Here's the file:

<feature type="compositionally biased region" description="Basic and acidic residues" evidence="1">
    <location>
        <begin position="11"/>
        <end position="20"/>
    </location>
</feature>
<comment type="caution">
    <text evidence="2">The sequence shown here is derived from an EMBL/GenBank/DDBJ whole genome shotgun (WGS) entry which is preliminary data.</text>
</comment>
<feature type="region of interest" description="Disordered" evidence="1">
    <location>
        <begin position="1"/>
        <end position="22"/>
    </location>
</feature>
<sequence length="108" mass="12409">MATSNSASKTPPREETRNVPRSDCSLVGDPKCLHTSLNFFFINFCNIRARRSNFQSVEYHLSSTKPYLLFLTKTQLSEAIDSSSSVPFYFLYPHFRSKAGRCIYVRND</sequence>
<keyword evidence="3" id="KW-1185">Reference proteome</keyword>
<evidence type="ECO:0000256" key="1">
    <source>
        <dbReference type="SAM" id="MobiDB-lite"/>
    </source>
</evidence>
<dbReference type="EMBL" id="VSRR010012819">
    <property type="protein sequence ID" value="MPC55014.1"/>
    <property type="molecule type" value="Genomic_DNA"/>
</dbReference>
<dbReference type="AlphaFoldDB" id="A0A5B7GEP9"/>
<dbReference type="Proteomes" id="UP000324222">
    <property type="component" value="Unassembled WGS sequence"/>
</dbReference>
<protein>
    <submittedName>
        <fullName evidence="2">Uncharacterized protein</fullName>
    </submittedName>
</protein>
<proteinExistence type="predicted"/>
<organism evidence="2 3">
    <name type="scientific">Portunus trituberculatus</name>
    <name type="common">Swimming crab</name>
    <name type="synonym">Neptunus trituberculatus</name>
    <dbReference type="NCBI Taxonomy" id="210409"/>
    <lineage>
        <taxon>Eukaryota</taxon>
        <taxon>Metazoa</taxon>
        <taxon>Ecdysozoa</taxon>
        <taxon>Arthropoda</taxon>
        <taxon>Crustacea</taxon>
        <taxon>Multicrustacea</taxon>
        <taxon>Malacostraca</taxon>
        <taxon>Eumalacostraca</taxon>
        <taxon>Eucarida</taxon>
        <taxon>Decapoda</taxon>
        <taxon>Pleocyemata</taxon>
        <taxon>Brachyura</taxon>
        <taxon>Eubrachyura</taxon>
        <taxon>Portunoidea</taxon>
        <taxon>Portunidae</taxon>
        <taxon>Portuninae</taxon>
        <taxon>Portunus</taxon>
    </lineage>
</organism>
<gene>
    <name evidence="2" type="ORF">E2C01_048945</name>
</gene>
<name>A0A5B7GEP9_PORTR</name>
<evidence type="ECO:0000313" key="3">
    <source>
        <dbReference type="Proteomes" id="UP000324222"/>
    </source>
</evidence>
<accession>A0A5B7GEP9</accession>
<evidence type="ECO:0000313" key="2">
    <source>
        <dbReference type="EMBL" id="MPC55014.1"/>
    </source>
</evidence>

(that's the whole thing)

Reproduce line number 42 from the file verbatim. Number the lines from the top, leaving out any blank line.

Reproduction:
    <lineage>